"Nature itself is often an illusion of equilibrium, pure chance and movement, and therefore gardening has to constantly adapt and cope with this state of affairs"
The degree of progress and achievement of our modern society is often identified by its level of urbanisation and capacity to control nature. However, I would argue that far from rejecting the achievements of our modern age, the success of humankind should also be measured in its ability to learn and derive inspiration from nature and its shapes.
Plants (the key element of any ecosystem on earth) are one of the most familiar shapes of nature and at the same time a powerful living media with which nature communicates and describes itself.
I believe that designing and gardening, 'led by plants' has the potential to be an overarching experience that re-opens the communication and mutual understanding between humanity and nature. This is because the very moment that we enjoy the pleasure of growing and seeing plants growing we become aware that we are also part of a natural circle of life.
Before understanding what a 'plant led design' means, it is necessary to agree on what nature is and what 'natural' means.
The surrounding nature, the one we encounter when leaving the realm of urbanisation, is surely not the virgin wilderness that was lost ten thousand years ago and which will never return. Using the word 'natural', we have to also be aware that most of what we associate with this romantic ideal is the consequence of human activity. Naturally recognised ecosystems, such as alpine meadows, Mediterranean garrigue, north-American prairies and the English countryside, to mention but a few, are all the result, in a cause-effect dynamic, of the interaction between humanity and environment.
It is also crucial to establish what a garden is. Even accepting the fact that surrounding nature is a response to human activity, when left undisturbed nature always succeeds in regaining its freedom, evolving towards a climatic state and a new point of natural equilibrium. In this context, it is evident that no garden is natural, but rather an artificial, essentially controlled entity, where nature itself is free to evolve, up to a point.
When we see a garden, we always comment on if it relies on a valid design concept, or whether the composition is attractive on the eye, if its design is classical, romantic, naturalistic, or whether it is merely a collection of plants. We seem to forget that gardens, as with all human creations, are ruled by human purposes such as production, pleasure, beauty or even the desire for power.
Whatever the purpose, what makes a human creation a garden is that it is a place designed to be cultivated and a living organism where plants are the protagonists. A garden is not simply the initial vision of a designer, but an ongoing process of editing, revising and caring. As such, no garden is ever finished.
Even a place where there is no growth, change or diversity (and ultimately no plants) can be beautiful. However, the garden’s designer (and in turn, the garden’s owner) has to be aware that this is a piece of art or architecture: a landscape installation, a furnished terrace, a flower arrangement, but it is not necessarily a garden.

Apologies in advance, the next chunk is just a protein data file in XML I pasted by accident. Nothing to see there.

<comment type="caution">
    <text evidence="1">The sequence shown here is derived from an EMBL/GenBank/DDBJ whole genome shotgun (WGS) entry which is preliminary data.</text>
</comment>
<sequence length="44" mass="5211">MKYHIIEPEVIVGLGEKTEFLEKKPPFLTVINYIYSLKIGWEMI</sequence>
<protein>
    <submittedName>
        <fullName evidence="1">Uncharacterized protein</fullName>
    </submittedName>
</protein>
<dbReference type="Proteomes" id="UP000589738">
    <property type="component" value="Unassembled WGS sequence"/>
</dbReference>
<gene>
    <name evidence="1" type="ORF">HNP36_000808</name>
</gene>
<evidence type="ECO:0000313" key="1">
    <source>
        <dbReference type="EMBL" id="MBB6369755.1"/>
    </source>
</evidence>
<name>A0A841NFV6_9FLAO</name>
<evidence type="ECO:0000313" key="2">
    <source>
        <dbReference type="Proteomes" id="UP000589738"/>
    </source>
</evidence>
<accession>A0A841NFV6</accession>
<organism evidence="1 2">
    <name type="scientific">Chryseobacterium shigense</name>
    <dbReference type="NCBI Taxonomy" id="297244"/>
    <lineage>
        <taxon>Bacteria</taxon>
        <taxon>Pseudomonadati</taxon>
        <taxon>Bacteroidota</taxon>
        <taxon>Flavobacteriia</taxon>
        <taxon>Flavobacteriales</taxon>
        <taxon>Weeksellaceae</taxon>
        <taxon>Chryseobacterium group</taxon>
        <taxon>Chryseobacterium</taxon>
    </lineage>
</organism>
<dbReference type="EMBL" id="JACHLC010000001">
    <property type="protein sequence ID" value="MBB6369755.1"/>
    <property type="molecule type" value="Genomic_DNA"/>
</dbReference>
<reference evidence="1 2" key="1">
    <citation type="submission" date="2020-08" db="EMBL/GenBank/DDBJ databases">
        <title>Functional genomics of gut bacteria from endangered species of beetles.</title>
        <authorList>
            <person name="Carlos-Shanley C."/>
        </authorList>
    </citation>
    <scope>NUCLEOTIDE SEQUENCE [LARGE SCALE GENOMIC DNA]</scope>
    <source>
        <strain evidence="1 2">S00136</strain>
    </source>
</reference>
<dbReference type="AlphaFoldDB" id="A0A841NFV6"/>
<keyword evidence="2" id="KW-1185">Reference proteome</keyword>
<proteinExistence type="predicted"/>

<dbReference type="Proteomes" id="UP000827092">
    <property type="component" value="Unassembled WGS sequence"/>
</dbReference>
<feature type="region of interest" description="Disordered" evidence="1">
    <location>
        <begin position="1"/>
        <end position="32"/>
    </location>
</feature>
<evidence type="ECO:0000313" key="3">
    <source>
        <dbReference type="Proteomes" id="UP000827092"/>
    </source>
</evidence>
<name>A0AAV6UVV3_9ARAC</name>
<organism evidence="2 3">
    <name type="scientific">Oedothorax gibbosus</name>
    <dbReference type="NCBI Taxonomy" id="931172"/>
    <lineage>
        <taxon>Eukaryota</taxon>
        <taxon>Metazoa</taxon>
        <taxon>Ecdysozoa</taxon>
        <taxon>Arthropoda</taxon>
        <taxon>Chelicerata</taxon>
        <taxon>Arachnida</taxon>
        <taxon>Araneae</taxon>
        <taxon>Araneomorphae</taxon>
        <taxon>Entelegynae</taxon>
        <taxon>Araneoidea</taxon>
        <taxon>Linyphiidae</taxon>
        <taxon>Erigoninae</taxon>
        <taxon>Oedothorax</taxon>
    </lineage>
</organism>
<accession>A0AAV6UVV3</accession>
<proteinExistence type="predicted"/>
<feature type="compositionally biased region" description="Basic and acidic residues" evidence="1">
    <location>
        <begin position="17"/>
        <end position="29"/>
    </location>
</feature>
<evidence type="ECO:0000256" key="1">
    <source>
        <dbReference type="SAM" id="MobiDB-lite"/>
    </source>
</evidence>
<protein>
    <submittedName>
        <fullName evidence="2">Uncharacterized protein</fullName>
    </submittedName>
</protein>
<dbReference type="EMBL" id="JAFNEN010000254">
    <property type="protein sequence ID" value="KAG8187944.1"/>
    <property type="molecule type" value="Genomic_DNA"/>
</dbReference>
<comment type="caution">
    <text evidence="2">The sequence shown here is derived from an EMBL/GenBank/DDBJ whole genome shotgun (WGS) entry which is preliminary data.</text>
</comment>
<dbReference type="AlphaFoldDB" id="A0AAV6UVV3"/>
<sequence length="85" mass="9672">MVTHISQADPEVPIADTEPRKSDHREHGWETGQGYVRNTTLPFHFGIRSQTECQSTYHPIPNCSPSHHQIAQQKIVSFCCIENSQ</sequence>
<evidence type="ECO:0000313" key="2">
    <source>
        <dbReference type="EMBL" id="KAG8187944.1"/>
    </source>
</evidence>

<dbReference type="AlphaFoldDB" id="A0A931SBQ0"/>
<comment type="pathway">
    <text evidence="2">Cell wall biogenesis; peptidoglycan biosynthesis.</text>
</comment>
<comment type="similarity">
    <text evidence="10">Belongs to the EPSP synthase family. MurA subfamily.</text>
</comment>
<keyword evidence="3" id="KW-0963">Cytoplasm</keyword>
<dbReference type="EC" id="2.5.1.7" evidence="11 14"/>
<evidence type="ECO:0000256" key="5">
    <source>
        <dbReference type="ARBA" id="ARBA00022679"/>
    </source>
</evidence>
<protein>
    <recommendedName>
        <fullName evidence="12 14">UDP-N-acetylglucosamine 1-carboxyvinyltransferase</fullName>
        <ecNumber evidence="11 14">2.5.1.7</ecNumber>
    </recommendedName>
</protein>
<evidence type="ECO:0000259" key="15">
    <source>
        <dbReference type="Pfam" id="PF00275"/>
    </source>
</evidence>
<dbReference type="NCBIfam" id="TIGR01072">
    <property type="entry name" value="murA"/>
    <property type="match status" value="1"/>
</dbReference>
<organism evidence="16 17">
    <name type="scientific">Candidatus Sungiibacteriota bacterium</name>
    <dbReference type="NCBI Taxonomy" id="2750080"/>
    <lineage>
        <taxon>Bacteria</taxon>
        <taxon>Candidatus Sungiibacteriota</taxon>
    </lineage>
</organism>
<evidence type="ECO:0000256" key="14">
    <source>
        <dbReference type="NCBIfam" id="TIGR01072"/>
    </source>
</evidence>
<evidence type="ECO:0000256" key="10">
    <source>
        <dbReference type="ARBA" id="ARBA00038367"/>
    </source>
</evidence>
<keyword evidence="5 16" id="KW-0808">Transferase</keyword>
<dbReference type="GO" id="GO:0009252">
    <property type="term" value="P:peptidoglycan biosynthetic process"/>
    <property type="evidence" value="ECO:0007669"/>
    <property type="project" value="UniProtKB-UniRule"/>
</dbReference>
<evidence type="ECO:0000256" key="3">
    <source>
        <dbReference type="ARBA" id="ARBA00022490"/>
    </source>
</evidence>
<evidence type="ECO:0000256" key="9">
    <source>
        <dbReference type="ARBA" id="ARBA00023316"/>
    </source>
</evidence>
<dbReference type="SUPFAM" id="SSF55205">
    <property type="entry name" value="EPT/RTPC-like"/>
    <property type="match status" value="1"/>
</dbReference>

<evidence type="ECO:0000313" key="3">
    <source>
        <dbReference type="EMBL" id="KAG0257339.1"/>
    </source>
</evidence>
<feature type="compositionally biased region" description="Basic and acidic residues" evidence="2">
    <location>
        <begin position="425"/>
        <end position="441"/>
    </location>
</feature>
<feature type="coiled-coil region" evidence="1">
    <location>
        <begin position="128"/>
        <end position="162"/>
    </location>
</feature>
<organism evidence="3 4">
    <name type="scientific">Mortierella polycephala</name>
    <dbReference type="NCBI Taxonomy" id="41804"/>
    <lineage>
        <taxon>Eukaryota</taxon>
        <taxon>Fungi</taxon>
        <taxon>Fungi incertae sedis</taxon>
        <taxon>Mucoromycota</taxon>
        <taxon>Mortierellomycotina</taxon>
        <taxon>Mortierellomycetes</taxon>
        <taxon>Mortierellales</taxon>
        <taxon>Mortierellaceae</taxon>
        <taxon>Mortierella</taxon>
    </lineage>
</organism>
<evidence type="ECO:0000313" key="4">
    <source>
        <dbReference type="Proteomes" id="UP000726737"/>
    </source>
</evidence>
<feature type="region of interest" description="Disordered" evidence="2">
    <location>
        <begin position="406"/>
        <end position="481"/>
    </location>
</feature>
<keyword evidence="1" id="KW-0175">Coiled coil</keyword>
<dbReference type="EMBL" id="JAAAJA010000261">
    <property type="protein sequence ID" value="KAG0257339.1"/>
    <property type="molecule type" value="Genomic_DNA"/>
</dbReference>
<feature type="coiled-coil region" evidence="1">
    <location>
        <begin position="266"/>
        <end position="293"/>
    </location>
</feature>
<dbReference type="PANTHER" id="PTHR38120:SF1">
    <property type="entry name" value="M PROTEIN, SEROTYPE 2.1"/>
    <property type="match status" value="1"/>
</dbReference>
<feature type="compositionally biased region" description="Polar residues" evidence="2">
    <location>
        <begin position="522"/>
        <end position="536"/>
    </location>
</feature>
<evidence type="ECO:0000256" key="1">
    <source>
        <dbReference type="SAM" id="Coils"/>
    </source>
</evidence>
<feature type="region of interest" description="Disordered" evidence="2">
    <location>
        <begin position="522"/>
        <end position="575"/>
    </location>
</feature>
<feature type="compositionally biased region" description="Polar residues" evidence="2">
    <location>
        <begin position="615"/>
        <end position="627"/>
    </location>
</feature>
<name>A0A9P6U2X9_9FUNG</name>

Nature itself is often an illusion of equilibrium, pure chance and movement, and therefore gardening has to constantly adapt and cope with this state of affairs. As in real life, perfection in a garden does not exist. But the acceptance of an ongoing relationship with plants and nature does give pleasure in the form of many perfect moments.
Given this premise, the concept of bringing nature into a garden should, in my opinion, be achieved via a bond between environment and plants. Each garden or landscape can best be considered a complex of variables (and restrains), which should best be addressed by communities of plants adapted to the same peculiar background conditions. This way of 'respectful gardening' is, I would argue, more sustainable and ethical and also gives better horticultural and aesthetic results.
We should accept that the possibilities in a garden are not unlimited. Climate and natural soil type and our maintenance of it are the elements with which the gardener and designer have to work. Nature is the more powerful party in this relationship and we should accept and embrace it.
Gardening with nature is like opening a Pandora's box that can release demons in the form of rampant weeds, heavy frosts and long droughts. There is however no such thing as poor soil or a bad climate, but only ill-conceived designs and poorly chosen plants. Gardening becomes art at the moment that the gardener or designer finds a compromise between the offer of the environment and the demands of people. Designing a garden is in the ability of respectfully listening to the spirit of the location, which should not be obliterated by arrogant design.
This is the only way to find a sense of place in a garden and to also create well-tempered harmonious gardens.
The goal of the modern gardener and landscape designer should, therefore, be the creation of a man-made nature that is somehow able to evolve naturally, where authentic nature is only the inspiration and the goodness to celebrate, but not the model to copy. In this way, the garden becomes a live projection into the future and an authentic experience in itself of time and space.